Why You Should Say Yes to Those Holiday Party Invitations
This time of year many of us experience some mix of angst and overwhelm when we receive invitations to attend yet another holiday party. If you are an introvert, like me (I know this comes as a surprise to anyone who has heard me speak or lead workshops), and find such large group social interactions a bit stressful, here is my advice: Say, yes!
Many of you know that the first lesson of improvisation is to say, “yes, and . . .” This means accepting every offer and agreeing to build on it because every invitation likely holds an unexpected opportunity.
Whether the decision to go feels exciting or laborious, remember that a holiday party is a new opportunity to strengthen and engage your Relational Web and you should take it!
A study of 180 teams at google found that the most productive employees intentionally build the largest networks. How? By regularly rotating their dining partners!
Holiday parties are a unique opportunity to maintain and create relationships because they are a natural time to connect, share resources and learn about others. At a recent HR association holiday party, I met a Boston University alum, my undergrad alma mater, and rediscovered a whole new opportunity for expanding my Relational Web via the alumni network.
In the spirit of saying, “Yes and…”
Here are six steps to building your Relational Web this season:
- Be Intentional – Setting down the hot cocoa and warm blanket to go to a holiday party shows you are being intentional about building your relationships. Do you have some gaps in your Relational Web that need filling in? Maybe you are looking for an executive coach to recommend to a client or additional marketing resources. Remember, those that are successful don’t leave their agility to chance.
- Reconnect – Holiday parties provide a casual atmosphere to reconnect with friends, colleagues, and acquaintances. Start by seeking out familiar faces and find out what they are most proud of or excited about in their work or other areas of their life this past year. This will set the stage for you to expand out of your comfort zone and meet new people.
- Extend Your Reach – If you started with a familiar face, ask them who they think you should meet to expand and diversify your Relational Web, or even better, who else might benefit from connecting to others in your network. Be bold and warmly, introduce yourself to those you don’t know. My experience is that most people are relieved that someone new is joining their conversation, or rescuing them from standing solo by the miniature quiche table.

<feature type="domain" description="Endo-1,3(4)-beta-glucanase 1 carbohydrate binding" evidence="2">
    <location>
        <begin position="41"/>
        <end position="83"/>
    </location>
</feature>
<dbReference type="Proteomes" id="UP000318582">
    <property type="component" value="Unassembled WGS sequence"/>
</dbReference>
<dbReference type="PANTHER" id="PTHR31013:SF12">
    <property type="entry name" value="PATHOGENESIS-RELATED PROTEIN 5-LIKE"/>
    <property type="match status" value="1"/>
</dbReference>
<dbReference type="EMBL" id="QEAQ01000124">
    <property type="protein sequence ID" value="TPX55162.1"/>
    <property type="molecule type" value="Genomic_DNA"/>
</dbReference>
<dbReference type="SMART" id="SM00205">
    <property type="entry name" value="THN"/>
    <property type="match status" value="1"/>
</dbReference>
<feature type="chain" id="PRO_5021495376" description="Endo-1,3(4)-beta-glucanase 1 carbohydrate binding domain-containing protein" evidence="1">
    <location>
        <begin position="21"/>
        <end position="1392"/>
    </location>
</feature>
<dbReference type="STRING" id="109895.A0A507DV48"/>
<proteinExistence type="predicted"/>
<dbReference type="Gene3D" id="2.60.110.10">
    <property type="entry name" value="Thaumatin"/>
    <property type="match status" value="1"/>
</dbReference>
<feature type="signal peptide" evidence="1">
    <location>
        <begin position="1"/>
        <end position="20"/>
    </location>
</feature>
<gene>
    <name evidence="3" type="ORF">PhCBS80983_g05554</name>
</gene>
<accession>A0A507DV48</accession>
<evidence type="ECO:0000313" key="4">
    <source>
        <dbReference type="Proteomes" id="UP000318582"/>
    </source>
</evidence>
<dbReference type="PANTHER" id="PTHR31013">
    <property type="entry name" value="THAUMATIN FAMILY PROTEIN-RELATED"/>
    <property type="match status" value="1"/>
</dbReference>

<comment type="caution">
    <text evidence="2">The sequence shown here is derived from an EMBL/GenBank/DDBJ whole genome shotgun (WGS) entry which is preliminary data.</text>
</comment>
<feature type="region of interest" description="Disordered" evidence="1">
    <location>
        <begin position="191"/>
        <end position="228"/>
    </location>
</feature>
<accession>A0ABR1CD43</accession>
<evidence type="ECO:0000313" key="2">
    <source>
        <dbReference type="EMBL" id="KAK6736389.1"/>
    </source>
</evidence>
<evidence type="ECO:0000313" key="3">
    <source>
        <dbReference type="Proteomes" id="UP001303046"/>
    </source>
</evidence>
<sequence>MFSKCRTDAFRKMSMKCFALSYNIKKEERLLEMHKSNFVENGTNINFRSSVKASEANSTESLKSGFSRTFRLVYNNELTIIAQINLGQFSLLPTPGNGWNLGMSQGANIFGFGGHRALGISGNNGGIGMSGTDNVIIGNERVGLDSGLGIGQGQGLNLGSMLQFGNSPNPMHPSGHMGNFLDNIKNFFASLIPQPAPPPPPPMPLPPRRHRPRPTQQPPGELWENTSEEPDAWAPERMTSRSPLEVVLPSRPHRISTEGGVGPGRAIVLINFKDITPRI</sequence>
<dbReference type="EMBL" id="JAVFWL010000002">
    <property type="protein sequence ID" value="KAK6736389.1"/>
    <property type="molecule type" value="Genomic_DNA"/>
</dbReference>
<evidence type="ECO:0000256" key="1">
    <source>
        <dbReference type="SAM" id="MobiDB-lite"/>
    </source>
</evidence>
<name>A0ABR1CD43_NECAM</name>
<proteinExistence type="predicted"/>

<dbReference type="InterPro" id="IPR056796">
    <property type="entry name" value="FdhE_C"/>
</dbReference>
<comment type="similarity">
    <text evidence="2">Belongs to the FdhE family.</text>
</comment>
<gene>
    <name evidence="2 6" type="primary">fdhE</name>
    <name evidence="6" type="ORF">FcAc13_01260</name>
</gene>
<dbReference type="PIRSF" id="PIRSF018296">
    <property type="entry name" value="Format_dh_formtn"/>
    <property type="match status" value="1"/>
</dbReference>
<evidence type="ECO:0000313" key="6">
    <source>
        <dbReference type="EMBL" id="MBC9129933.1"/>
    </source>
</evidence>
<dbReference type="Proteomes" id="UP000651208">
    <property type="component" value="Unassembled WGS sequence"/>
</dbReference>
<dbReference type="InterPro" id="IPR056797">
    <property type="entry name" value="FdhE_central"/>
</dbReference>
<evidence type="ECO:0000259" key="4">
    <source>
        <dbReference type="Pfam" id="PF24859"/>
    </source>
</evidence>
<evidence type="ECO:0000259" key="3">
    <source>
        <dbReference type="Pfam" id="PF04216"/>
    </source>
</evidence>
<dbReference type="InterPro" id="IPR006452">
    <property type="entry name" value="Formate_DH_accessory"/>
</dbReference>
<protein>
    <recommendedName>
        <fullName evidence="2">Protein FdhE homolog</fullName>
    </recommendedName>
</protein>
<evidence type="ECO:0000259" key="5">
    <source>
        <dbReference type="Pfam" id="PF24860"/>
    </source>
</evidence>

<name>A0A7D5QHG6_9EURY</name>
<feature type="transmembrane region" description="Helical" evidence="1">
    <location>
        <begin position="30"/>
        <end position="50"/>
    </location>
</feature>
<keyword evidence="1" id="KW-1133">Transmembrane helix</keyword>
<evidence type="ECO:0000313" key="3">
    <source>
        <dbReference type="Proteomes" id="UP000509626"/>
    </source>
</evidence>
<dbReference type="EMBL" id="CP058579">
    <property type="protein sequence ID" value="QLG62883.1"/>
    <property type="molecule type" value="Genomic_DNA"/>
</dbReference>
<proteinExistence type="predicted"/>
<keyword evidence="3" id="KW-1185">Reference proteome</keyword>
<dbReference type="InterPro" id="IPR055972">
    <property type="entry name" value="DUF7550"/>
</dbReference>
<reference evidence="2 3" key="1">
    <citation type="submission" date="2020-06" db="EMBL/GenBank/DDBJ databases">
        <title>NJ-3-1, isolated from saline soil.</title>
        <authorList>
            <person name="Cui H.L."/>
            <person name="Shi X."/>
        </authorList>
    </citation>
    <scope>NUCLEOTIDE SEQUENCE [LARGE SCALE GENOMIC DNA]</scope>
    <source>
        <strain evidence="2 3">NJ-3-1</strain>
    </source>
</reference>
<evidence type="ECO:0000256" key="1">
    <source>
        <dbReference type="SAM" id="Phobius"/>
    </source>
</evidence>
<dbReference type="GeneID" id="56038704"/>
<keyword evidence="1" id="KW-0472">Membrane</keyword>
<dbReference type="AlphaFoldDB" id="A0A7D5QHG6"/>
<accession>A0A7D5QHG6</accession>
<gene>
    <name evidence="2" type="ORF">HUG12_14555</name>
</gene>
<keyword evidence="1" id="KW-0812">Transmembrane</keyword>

- Share Your Passion, then Listen – Be enthusiastic. Talking about what you enjoy is often contagious and will open up the conversation. Some of my favorite non-work topics are skiing (though be careful of showing too much interest!), recent travel adventures and the latest developments in arts and culture. Be sure your enthusiasm doesn’t hi-jack the conversation. Share just enough to give others a chance to share theirs.
- Exchange Ideas – Not all resources are tangible. Festive settings offer a unique opportunity for free-flowing dialogue. Find out what others are excited about or working on and offer to connect them to skills, knowledge, talent and other resources in your Relational Web.
- Remember to Follow Up – Did you thank the host or organizer, or follow up with your new connections with the promised link to an article you mentioned or that tour guide from your recent trip to Athens? Establishing yourself as a reliable resource is the first step to expanding your own resources.
Remember, the time to weave your web of skills, knowledge, talent, and resources is NOT when the unexpected challenge or opportunity hits, but day in and day out. Those upcoming holiday parties are ready-made for this. Say, “Yes!” and start weaving!
Are you looking for more ways to improve your Agility? Take the complimentary Agility Shift Inventory Today!
The Agility Shift Inventory (ASI) offers individual leaders, teams and entire organizations an opportunity to become more aware of the state of agility in their current context. This awareness is the first step in beginning a generative conversation and receiving guidance about where your energy and resources will be most effectively spent to improve business performance.